The sheep are now in the Racecourse Grazing area, and the next few days are forecast to bring heavy rain--as much as 60 mm (2 and ½ inches) if we're lucky. But as you know, I wimp out of shepherding when it's really awful weather, so I'd like to give the flock something a bit special today. The flat paddock that was completely burned in the January fire hasn't been grazed since, and though there is still a fair bit of bare ground between plants, the plants themselves have grown well and will have better nutrition content than the new growth. (That's because the plants need sunshine and warmth to fully convert cellulose to sugars--we haven't had the right weather for that conversion since the rains started in early May.) I think the sheep will love it. I'll just give them a once-over-lightly graze, then put them back in the Racecourse proper. The day started with frosty fog, and I've been sluggish to get started (I'm blaming it on my flu shot yesterday ;-) but hopefully the sun will be out before long, and it should be a nice morning.
END OF THE DAY NOTES: It was a funny, frosty, foggy morning. I guess the big East Coast Low coming at us was pushing some moist air ahead of it. The sheep were more or less where I thought--on Chicory Hill, resting and ruminating when we arrived (P2). Not long after, though, they got up on their own initiative and started moving in the direction I wanted to go (V1; admittedly, the dogs and I were in the right position to block them going east). I'm learning that if I just set the dogs in position and ask them to "hold", I can usually walk quietly right into the flock, and my special kids will often come up to say good morning, as Clara, Elf and Leo did today (V2). With a bit of persuasion, we moved them downhill toward the Road Paddock, but near the gate, they got quite interested in the lush growth in that bottom corner, and took a sharp right. Aha! thought I--any reason to prevent them? No, every reason to encourage them, so they grazed quite enthusiastically for 15 minutes or so (V3), and were then more or less ready to follow me across the lane way into the Road Paddock (V4) where I left them for about 2 hours, until they finished grazing. I put them back across the lane into Curly Sedge Creek (P4), and they proceeded to move themselves around the northwest end of the Grazing Area at relatively high speed for the afternoon (see the dashed red line on the map). I was quite surprised, because they haven't been moving all that readily without me leading them of late, and the track they took meant navigating 6 gates. From what I can see, no body got left behind. This is it for shepherding, it looks like, until Wednesday. Heavy rain is forecast tonight, tomorrow, and Monday, with total falls possibly reaching 70 mm (nearly 3 inches). We should see significant run-off from this one--maybe even enough to tempt the swans to nest on Swan Lake again this year!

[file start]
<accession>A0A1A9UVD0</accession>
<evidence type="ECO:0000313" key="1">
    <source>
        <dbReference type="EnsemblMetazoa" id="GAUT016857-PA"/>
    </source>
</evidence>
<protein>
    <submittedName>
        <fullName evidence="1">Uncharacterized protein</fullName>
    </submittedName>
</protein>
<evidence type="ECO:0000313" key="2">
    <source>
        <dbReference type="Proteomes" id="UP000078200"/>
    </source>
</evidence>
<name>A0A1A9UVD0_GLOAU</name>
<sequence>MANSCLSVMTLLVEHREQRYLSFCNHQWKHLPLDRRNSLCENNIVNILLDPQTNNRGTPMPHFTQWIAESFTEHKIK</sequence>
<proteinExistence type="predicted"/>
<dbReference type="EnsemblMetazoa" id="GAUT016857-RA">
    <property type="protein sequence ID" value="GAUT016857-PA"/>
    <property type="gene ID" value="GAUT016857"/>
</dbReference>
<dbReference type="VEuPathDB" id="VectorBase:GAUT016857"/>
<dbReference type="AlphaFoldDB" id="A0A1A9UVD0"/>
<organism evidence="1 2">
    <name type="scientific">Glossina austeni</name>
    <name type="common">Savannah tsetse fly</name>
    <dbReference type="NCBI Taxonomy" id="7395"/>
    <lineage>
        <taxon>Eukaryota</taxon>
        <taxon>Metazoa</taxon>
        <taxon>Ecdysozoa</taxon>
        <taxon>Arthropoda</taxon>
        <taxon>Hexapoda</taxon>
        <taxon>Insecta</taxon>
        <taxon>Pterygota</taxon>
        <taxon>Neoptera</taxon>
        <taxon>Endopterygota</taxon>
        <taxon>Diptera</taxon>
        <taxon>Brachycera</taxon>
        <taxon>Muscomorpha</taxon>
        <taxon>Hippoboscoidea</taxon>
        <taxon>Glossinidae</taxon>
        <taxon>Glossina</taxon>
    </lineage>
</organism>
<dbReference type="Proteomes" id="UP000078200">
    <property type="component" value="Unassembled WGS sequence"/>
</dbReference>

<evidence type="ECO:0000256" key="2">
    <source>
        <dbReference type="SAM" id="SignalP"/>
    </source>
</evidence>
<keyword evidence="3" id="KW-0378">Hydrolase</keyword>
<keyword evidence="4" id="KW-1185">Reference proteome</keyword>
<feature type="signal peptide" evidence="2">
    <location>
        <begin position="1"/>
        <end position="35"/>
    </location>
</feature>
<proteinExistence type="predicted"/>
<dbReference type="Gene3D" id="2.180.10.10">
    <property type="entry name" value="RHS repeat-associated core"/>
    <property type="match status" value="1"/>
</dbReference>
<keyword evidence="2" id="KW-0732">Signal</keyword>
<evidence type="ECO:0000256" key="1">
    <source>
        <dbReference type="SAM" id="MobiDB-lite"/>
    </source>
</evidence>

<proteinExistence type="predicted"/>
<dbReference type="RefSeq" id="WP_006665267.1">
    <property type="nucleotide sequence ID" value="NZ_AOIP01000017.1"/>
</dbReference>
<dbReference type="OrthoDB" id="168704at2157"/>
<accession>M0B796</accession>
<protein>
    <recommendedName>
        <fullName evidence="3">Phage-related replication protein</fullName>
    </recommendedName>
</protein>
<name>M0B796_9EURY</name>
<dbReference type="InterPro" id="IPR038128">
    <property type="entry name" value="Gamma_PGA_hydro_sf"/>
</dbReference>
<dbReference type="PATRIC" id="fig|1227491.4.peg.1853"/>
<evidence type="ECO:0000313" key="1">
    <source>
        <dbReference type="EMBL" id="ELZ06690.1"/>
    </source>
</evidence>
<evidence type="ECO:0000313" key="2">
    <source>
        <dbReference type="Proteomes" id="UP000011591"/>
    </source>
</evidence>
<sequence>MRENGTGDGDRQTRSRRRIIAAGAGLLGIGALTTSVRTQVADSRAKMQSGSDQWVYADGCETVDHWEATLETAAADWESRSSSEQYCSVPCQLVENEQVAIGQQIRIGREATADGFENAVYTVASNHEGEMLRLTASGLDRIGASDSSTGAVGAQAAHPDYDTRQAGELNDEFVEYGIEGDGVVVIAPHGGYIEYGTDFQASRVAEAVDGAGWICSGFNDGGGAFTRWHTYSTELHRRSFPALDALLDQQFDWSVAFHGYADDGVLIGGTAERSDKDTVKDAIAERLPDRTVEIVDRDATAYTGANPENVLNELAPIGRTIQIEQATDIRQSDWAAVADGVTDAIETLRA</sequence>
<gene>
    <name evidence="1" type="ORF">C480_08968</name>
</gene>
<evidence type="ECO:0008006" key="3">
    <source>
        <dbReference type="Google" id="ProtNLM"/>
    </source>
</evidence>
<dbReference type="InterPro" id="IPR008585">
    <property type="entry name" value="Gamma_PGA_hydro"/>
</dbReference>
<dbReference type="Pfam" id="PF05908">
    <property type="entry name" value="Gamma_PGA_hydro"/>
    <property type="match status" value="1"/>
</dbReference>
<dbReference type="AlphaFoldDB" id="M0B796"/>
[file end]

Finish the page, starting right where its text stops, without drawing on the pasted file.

Video V1 above
Video V2 above. A lovely few moments for me and the kids.
Video V3 above.
Video V4 above.